Only spirit can invoke spirit; Faust descended to the mothers; the German today must ascend to his fathers – in order to find the key to the future. A fully alive figure that a Volk has before its eyes means a hundred times more than a slogan or a theory; the saying, “men, not measures,” also holds true here. Goethe pointed the way when he said: “What is original in us is best preserved and invigorated when we do not lose sight of our ancestors.” Like can be recognized only by like; a Volk understands itself in its own Volk comrades; this is the advantage of historical over other ideals. The former surpass the latter in the inner continuity of life. New fire is kindled from the old.
The institution of “compurgators” represents an ancient German and Greek legal custom; a properly understood cult of heroes, however, is a kind of ethical compurgation that the Volk invokes for its last and most able qualities. The individualistic principle, which largely dominates the German, often imparted something unsteady, scattered, and disintegrative to his nature; this has confirmed itself so far not only in political but also in spiritual things; it is precisely in contrast to this that these historical ideals offer a solidifying support. They must function as total personalities; they can and should be radiant banners around which rally the host of those who today are fighters, strivers, earnest seekers. They shall be models; not for scholars, though, but for doers; not as food for epicures, but as food for the core of the Volk. Practically speaking, it is of little value to bottle genius, as is done today in Shakespeare and Goethe societies. Instead, genius should be savored at its source; only in that way can it have a fortifying and enriching effect. Special times, of course, require that one look up to a special heroic image; when it comes to the choice of the latter, the need of the times and the spiritual current are crucial. Conversely, its influence on the various spheres of life in a given age will depend on the particular movements and problems that happen to fill it. In political times one must look to political heroes, in artistic times to artistic heroes; but always the critical thing is not to imitate what is transitory in these men, their unique accomplishment, but what is lasting, their inner nature. In every case, one must observe and follow not what is coincidental, but what is necessary, not the individual man, but the nature of the national soul in him. Then one will harvest the corresponding fruits from that community of the spirit, that cult of the hero, that self-understanding of the spirit of the Volk. A people that applies this method of education to itself will not lack for strength any more than did Antaeus as long as he was touching his earth mother – for it has remained true to itself.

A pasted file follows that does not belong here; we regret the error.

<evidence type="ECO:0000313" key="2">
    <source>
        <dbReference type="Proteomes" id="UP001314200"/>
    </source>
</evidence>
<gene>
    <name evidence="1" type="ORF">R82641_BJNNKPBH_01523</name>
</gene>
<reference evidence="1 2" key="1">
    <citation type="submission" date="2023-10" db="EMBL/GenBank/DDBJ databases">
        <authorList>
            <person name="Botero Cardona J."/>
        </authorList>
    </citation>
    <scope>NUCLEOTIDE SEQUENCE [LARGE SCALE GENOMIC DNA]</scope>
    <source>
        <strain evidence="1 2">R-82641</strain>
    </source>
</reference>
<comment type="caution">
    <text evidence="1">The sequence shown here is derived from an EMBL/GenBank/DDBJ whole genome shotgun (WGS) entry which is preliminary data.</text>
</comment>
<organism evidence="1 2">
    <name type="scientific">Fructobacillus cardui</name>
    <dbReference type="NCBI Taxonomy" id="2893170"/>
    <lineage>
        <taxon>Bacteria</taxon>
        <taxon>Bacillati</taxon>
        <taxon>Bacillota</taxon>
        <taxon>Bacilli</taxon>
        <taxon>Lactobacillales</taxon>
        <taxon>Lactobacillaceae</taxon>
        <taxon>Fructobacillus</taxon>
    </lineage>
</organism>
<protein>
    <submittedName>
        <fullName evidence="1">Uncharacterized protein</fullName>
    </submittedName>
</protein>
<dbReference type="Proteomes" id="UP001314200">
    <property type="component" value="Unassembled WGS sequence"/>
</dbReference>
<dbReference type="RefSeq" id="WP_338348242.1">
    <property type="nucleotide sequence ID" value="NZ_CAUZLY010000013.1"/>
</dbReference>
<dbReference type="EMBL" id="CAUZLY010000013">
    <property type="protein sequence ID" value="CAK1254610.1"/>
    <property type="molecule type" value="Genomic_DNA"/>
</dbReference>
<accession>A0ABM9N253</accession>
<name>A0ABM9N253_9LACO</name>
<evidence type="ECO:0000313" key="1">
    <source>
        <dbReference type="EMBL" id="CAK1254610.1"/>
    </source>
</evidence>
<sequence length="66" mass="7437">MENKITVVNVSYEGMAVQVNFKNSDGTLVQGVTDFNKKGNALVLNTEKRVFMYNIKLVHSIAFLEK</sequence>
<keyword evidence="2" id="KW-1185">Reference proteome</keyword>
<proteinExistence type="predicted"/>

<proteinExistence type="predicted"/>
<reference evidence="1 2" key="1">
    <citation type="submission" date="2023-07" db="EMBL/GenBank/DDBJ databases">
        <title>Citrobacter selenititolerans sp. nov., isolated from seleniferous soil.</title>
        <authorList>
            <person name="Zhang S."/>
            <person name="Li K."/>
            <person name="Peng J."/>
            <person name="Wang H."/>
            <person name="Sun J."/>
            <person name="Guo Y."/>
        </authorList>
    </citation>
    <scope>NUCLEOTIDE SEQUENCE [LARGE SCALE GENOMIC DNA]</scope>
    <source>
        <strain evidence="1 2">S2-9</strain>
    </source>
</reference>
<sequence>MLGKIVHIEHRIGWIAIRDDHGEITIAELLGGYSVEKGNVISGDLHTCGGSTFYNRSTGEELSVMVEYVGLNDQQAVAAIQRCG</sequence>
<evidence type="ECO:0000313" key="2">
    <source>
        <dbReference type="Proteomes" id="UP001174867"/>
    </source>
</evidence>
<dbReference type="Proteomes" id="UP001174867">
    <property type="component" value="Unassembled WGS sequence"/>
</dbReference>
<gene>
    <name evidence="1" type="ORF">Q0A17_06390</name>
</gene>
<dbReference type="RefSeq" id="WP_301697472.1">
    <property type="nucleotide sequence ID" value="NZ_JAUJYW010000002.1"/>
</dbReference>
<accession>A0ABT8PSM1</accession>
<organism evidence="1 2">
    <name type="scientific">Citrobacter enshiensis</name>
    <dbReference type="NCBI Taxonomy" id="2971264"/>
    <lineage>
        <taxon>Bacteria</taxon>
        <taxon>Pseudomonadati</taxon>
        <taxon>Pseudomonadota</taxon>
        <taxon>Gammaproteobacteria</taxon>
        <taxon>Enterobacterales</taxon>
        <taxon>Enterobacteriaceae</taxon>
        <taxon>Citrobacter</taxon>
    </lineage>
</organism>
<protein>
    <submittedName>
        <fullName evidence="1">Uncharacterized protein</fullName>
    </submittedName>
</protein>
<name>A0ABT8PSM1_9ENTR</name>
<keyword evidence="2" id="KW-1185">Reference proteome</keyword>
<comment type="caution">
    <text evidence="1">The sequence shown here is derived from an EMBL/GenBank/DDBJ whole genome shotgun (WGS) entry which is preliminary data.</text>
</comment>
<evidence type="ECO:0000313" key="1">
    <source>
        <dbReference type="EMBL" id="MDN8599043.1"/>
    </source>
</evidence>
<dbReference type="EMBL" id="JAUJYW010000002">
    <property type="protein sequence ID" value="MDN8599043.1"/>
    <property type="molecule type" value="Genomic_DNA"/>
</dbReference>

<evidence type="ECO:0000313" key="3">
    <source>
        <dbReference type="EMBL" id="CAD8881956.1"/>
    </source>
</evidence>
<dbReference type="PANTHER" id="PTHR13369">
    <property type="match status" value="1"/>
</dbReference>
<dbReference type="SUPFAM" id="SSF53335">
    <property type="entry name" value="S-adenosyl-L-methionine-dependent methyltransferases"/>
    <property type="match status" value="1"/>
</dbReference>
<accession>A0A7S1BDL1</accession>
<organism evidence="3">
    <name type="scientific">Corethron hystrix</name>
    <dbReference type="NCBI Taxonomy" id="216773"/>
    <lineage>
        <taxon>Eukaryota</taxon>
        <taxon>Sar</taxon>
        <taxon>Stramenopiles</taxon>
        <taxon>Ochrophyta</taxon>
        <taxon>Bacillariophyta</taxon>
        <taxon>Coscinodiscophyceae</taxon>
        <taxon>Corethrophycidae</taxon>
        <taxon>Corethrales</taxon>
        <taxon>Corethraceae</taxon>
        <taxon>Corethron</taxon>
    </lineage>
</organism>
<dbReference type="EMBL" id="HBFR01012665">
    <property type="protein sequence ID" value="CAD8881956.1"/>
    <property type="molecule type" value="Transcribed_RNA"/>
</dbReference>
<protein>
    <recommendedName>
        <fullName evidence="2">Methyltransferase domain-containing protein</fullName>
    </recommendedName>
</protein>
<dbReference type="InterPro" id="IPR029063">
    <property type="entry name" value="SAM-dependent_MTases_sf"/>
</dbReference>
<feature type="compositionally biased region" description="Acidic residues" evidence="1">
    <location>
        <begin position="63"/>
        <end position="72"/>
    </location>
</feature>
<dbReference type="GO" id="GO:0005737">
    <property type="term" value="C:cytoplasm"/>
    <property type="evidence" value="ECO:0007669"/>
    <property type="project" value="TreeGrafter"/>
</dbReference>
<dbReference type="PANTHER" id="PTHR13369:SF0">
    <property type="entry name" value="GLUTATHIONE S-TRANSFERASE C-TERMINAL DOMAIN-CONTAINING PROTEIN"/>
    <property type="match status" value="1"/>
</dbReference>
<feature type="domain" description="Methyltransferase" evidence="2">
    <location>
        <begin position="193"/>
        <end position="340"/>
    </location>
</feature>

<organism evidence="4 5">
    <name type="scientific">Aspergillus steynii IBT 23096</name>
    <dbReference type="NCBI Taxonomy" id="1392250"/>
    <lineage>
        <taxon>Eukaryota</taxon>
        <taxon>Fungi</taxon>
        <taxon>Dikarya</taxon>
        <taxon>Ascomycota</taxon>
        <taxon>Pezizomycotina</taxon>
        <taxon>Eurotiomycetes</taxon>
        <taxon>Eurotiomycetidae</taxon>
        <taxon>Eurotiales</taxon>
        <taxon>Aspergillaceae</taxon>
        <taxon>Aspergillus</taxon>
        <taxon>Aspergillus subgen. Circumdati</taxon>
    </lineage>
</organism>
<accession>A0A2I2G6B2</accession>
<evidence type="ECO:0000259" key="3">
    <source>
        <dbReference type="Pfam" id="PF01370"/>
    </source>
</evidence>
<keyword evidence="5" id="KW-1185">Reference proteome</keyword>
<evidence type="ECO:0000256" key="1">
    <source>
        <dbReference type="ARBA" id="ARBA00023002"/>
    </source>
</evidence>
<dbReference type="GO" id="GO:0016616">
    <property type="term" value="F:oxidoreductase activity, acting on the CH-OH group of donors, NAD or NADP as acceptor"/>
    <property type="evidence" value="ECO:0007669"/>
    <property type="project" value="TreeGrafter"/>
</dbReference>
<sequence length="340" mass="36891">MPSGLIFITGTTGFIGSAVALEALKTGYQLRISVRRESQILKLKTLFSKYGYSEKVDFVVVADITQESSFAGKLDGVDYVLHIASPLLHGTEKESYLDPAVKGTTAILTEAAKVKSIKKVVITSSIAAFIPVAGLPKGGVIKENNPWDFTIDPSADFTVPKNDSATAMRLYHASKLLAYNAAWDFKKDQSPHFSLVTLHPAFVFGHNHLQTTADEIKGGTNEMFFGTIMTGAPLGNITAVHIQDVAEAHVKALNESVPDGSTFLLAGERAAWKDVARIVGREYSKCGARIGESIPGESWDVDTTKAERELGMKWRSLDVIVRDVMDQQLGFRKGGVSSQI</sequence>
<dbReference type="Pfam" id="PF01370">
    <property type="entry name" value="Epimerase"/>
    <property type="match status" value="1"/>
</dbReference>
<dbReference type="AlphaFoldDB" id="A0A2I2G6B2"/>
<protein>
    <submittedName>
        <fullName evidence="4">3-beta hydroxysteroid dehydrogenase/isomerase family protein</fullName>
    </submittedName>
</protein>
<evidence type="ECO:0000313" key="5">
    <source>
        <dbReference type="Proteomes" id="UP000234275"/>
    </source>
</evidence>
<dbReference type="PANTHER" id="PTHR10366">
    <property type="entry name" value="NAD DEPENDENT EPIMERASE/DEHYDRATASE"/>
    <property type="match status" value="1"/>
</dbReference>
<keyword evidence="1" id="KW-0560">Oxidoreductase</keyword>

The great, conservative trait, which alone imparts to a national life the spirit of steadfastness – and therefore that which it indispensably requires for a healthy existence and what one might call the style of national life – is something that any people, hence also the German one, will find only by linking up with the great and truly creative spiritual powers of its own past: with its historical ideals. From them we can expect the same limiting, regulating, norm-creating influence inwardly that the political reorganization of Germany has in part exercised on it outwardly and will continue to do so in the future; they stand in the middle between art and politics, leading from the latter to the former.